3. Make a Pet Evacuation Plan<p> "No family disaster plan is complete without including your pets and all of your animals," says veterinarian Heather Case in <a href="https://www.youtube.com/watch?v=Q9NRJkFKAm4" target="_blank">a video</a> produced by the American Veterinary Medical Association.</p><p>It's important to determine where to take your pet in the event of an emergency.</p><p>Red Cross shelters and many other emergency shelters allow only service animals. Ask your vet, local animal shelters, and emergency management officials for information on local and regional animal sheltering options.</p><p>For those with access to the rare shelter that allows pets, CDC offers <a href="https://www.cdc.gov/healthypets/emergencies/pets-in-evacuation-centers.html" target="_blank">tips on what to expect</a> there, including potential health risks and hygiene best practices.</p><p>Beyond that, talk with family or friends outside the evacuation area about potentially hosting you and/or your pet if you're comfortable doing so. Search for pet-friendly hotel or boarding options along key evacuation routes.</p><p>If you have exotic pets or a mix of large and small animals, you may need to identify multiple locations to shelter them.</p><p>For other household pets like hamsters, snakes, and fish, the SPCA recommends that if they normally live in a cage, they should be transported in that cage. If the enclosure is too big to transport, however, transfer them to a smaller container temporarily. (More on that <a href="https://www.spcai.org/take-action/emergency-preparedness/evacuation-how-to-be-pet-prepared" target="_blank" rel="noopener noreferrer">here</a>.)</p><p>For any pet, a key step is to establish who in your household will be the point person for gathering up pets and bringing their supplies. Keep in mind that you may not be home when disaster strikes, so come up with a Plan B. For example, you might form a buddy system with neighbors with pets, or coordinate with a trusted pet sitter.</p>
4. Prepare a Pet Evacuation Kit<p>Like the emergency preparedness kit you'd prepare for humans, assemble basic survival items for your pets in a sturdy, easy-to-grab container. Items should include:</p><ul><li>Water, food, and medicine to last a week or two;</li><li>Water, food bowls, and a can opener if packing wet food;</li><li>Litter supplies for cats (a shoebox lined with a plastic bag and litter may work);</li><li>Leashes, harnesses, or vehicle restraints if applicable;</li><li>A <a href="https://www.avma.org/resources/pet-owners/emergencycare/pet-first-aid-supplies-checklist" target="_blank">pet first aid kit</a>;</li><li>A sturdy carrier or crate for each cat or dog. In addition to easing transport, these may serve as your pet's most familiar or safe space in an unfamiliar environment;</li><li>A favorite toy and/or blanket;</li><li>If your pet is prone to anxiety or stress, the American Kennel Club suggests adding <a href="https://www.akc.org/expert-advice/home-living/create-emergency-evacuation-plan-dog/" target="_blank" rel="noopener noreferrer">stress-relieving items</a> like an anxiety vest or calming sprays.</li></ul><p>In the not-unlikely event that you and your pet have to shelter in different places, your kit should also include:</p><ul><li>Detailed information including contact information for you, your vet, and other emergency contacts;</li><li>A list with phone numbers and addresses of potential destinations, including pet-friendly hotels and emergency boarding facilities near your planned evacuation routes, plus friends or relatives in other areas who might be willing to host you or your pet;</li><li>Medical information including vaccine records and a current rabies vaccination tag;</li><li>Feeding notes including portions and sizes in case you need to leave your pet in someone else's care;</li><li>A photo of you and your pet for identification purposes.</li></ul>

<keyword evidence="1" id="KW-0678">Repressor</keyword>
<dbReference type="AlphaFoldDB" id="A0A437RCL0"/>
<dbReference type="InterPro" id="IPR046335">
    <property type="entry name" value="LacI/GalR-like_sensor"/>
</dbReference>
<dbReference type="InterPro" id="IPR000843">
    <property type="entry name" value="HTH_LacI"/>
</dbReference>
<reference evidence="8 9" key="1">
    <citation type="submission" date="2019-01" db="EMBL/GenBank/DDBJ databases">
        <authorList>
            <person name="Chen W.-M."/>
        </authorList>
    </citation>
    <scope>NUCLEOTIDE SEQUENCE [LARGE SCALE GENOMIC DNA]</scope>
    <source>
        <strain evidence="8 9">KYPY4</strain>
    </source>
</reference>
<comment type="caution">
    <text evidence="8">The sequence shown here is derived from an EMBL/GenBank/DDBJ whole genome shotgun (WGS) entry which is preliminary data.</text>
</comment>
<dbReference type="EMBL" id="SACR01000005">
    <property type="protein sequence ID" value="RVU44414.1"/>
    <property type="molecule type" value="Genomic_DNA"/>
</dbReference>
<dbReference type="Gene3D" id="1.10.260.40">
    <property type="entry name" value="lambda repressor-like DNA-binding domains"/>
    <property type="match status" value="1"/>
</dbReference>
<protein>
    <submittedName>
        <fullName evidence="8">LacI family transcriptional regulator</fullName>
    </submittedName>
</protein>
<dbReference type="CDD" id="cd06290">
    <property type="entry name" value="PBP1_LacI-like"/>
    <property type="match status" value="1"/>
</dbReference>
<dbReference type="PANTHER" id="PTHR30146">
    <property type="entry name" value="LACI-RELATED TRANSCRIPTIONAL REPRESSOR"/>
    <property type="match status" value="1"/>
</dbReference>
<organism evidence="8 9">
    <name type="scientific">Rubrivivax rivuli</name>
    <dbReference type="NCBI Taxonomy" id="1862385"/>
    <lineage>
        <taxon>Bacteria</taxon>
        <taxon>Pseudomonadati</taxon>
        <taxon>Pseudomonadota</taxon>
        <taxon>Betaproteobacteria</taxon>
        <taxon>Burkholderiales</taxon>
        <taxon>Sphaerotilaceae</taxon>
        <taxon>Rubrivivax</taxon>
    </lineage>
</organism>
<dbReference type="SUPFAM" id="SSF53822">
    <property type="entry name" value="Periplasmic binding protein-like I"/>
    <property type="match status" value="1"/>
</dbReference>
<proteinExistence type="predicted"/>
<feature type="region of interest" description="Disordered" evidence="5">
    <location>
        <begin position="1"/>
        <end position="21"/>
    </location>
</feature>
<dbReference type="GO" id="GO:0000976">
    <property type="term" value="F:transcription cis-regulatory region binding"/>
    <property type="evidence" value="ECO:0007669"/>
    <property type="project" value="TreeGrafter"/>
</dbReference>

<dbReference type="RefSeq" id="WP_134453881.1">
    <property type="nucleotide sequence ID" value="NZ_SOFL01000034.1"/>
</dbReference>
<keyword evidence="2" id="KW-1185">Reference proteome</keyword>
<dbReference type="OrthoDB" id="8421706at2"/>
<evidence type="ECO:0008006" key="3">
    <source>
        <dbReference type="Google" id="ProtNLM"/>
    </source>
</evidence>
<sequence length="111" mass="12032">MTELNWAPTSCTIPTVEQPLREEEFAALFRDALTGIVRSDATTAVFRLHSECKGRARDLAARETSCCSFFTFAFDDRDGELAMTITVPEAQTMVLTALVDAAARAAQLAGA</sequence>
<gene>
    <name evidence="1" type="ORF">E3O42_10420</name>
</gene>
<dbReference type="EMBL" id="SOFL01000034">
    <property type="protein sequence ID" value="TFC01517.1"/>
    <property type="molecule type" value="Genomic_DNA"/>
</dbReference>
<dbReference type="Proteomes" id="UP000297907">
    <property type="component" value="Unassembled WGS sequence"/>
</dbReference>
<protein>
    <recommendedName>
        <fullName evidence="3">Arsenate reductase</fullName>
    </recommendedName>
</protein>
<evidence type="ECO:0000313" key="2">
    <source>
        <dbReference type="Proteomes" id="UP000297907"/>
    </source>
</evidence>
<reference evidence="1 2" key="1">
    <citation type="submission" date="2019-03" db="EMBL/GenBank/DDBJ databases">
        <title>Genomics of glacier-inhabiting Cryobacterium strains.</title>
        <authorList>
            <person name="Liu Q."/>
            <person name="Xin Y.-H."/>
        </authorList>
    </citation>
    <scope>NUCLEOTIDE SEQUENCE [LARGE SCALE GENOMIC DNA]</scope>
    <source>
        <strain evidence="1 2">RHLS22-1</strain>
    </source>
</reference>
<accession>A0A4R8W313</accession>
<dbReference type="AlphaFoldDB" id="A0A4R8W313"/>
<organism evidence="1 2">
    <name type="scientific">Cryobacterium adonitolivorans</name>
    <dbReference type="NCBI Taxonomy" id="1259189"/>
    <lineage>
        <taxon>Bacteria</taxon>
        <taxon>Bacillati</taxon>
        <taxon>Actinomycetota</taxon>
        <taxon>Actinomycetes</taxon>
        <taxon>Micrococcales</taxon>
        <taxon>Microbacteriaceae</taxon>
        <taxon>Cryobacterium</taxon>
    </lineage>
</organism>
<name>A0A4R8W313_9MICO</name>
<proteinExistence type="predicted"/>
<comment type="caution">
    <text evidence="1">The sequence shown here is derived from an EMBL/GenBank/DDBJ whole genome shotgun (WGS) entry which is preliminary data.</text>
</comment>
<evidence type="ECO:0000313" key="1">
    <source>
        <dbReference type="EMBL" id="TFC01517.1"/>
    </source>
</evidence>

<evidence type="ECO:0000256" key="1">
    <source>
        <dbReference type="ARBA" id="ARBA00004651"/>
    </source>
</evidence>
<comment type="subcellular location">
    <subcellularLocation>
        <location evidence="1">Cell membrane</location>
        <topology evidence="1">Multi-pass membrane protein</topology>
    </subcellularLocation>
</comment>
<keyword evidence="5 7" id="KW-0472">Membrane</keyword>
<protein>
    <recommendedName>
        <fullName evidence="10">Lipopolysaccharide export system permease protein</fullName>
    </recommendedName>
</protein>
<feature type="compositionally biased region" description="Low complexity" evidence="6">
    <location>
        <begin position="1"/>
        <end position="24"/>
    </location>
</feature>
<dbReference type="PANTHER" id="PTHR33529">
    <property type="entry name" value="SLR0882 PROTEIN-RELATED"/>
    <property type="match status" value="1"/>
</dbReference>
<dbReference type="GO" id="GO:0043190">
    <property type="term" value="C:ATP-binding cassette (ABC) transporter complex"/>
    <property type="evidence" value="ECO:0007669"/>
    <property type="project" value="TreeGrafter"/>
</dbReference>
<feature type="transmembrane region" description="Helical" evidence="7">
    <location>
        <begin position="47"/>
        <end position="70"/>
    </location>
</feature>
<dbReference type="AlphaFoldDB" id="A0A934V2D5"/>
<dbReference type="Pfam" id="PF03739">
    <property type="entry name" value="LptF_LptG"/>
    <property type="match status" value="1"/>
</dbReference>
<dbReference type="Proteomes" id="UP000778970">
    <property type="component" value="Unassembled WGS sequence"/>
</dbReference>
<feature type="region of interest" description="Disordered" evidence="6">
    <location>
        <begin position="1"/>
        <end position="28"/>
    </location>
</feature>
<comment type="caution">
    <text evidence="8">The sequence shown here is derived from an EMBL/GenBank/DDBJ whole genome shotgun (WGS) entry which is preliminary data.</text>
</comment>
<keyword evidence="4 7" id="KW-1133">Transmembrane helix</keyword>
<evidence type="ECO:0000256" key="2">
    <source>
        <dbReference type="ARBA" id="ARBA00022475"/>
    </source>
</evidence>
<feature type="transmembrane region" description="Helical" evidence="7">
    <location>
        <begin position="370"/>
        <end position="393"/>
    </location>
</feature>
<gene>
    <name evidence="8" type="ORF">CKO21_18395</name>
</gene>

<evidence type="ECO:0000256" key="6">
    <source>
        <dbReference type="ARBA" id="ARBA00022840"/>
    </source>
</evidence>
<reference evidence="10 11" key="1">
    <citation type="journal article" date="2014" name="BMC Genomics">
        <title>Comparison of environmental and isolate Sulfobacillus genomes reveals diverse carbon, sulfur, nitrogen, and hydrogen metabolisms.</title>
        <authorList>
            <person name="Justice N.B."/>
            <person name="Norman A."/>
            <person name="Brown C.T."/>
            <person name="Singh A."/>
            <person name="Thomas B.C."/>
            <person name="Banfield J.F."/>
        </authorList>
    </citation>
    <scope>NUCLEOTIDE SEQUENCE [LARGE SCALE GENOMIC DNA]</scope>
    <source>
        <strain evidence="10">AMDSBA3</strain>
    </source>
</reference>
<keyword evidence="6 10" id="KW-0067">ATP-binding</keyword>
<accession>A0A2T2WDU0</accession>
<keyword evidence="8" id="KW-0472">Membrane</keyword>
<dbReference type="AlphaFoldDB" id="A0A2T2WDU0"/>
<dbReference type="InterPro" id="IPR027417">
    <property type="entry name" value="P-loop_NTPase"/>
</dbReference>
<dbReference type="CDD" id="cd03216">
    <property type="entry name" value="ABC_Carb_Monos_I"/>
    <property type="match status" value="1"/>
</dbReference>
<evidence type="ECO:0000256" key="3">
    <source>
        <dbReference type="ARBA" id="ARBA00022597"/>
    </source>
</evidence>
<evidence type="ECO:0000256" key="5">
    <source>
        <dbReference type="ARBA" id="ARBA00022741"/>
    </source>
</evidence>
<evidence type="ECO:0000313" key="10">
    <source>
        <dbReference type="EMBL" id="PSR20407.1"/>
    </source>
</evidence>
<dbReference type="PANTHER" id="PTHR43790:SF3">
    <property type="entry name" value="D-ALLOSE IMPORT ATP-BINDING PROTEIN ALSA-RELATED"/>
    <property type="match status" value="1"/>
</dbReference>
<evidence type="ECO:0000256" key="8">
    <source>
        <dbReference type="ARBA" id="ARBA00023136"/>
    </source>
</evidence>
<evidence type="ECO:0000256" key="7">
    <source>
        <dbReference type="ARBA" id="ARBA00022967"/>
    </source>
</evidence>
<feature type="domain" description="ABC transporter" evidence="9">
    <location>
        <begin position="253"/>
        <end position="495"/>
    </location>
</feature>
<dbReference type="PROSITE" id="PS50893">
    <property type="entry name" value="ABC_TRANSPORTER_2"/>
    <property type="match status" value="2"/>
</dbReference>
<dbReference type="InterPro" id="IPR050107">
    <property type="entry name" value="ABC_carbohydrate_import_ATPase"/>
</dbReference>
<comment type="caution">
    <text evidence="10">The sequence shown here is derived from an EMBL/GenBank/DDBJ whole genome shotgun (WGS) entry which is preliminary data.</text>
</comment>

5. Be Ready to Evacuate at Any Time<p>It's always wise to be prepared, but stay especially vigilant in high-risk periods during fire or hurricane season. Practice evacuating at different times of day. Make sure your grab-and-go kit is up to date and in a convenient location, and keep leashes and carriers by the exit door. You might even stow a thick pillowcase under your bed for middle-of-the-night, dash-out emergencies when you don't have time to coax an anxious pet into a carrier. If forecasters warn of potential wildfire, a hurricane, or other dangerous conditions, bring outdoor pets inside so you can keep a close eye on them.</p><p>As with any emergency, the key is to be prepared. As the American Kennel Club points out, "If you panic, it will agitate your dog. Therefore, <a href="https://www.akc.org/expert-advice/home-living/create-emergency-evacuation-plan-dog/" target="_blank" rel="noopener noreferrer">pet disaster preparedness</a> will not only reduce your anxiety but will help reduce your pet's anxiety too."</p>
Evacuating Horses and Other Farm Animals<p>The same basic principles apply for evacuating horses and most other livestock. Provide each with some form of identification. Ensure that adequate food, water, and medicine are available. And develop a clear plan on where to go and how to get there.</p><p>Sheltering and transporting farm animals requires careful coordination, from identifying potential shelter space at fairgrounds, racetracks, or pastures, to ensuring enough space is available in vehicles and trailers – not to mention handlers and drivers on hand to support the effort.</p><p>For most farm animals, the Red Cross advises that you consider precautionary evacuation when a threat seems imminent but evacuation orders haven't yet been announced. The American Veterinary Medical Association has <a href="https://www.avma.org/resources/pet-owners/emergencycare/large-animals-and-livestock-disasters" target="_blank">more information</a>.</p>
Bottom Line: If You Need to Evacuate, So Do Your Pets<p>As the Humane Society warns, pets left behind in a disaster can easily be injured, lost, or killed. Plan ahead to make sure you can safely evacuate your entire household – furry members included.</p>